Enterprises Still Struggling With Digital Innovation
Some of the leading businesses continue to struggle with innovation, as they are still clinging to their age-old traditional R&D model. This is according to a global report by Altimeter Group’s Brian Solis and Capgemini Consulting, the global strategy and consulting arm of the Capgemini Group.
The report states a shifting approach to digital innovation, with R&D teams at large, traditional corporations viewed as ill-equipped to rise to the challenge of digital Darwinism. Companies however are increasingly looking to launch physical ‘innovation centers’ in major global technology hubs such as Silicon Valley to leverage an ecosystem of startups, venture capitalists, accelerators, vendors, and academic institutions.
“For the world’s largest organizations, innovation has never been more important – or more difficult. We find ourselves in a world where disruption is imminent and can come from anywhere and these digital-savvy competitors are threatening the very fabric of many established industries,” says Brian Solis, Principal Analyst at Altimeter Group. He believes that without constant innovation, once dominant players are finding their tried and trusted paths to innovation are now dead ends. “It’s time to innovate or die!” he states.
The study states 38 percent of the leading 200 companies have set up innovation centers in a global tech hub. Of this, the US and Europe have the largest share with 29 percent of total innovation centers respectively followed by Asia at 25 percent.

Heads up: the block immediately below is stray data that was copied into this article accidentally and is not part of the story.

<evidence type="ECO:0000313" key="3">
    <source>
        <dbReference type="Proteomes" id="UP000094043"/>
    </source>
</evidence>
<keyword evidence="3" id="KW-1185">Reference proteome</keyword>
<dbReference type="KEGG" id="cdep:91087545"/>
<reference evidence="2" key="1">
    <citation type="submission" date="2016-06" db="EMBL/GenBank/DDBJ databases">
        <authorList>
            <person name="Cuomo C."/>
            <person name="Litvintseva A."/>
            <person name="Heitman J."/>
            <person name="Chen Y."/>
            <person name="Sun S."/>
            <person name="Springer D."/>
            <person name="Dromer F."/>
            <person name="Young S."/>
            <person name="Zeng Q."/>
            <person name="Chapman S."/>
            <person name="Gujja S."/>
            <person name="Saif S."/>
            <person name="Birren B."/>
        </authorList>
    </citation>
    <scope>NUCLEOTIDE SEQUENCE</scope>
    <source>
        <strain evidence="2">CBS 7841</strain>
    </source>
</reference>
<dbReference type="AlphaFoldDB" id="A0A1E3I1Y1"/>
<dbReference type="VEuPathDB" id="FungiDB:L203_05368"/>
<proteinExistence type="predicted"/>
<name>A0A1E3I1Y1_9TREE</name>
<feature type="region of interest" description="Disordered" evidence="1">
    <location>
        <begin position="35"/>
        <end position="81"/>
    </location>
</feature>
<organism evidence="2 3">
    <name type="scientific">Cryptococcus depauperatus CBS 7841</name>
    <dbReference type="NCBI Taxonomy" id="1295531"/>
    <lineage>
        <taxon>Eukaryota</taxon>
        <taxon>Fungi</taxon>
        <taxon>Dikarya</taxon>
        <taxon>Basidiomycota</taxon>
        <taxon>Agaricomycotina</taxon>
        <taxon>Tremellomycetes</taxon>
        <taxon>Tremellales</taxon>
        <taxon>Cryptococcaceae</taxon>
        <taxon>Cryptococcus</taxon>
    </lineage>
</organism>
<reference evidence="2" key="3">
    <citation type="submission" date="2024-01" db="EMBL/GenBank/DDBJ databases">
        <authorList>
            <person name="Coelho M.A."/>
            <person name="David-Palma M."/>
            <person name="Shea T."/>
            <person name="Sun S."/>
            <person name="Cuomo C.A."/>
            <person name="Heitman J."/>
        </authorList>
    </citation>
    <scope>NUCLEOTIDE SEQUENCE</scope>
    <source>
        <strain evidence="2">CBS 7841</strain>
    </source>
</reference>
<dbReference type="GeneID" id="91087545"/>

Silicon Valley is the most attractive area to locate an innovation center for leading organizations – 61 percent of companies have established one or more centers in the Valley, even though many more hubs are emerging in recent times. These innovation centers help to accelerate the generation and implementation of new ideas, attract talent, drive employee engagement, and establish partnerships with startups.
The most popular areas of research for innovation centers remain well-established technologies such as mobility (63 percent) and big data/analytics (51 percent).
However, while innovation centers are receiving substantial investments from many global organizations and some are seeing significant benefits, establishing a successful center is proving a challenge - the report quotes a seasoned innovation expert as saying that 80-90 The report shows even though, manufacturing is a clear leader at 58 percent, but despite facing increasing pressures from digital disruptions,
Jerome Buvat, Global Head of Research at Capgemini Consulting, said in a statement, “Many organizations are solving the issue of embracing innovation by partnering with or acquiring technology startups, but too often this is a sole focus. A more equal balance between external and internal thinking is required. Innovation centers are proving an effective means to cultivate the agile startup mentality needed to remain at the forefront of the market, but it is clear that establishing an effective center has many challenges.”
The report advises that for organizations seeking to move away from a traditional innovation model, investment in physical centers can deliver huge potential business returns. However, their purpose must be clearly defined and well aligned to the business’ needs.
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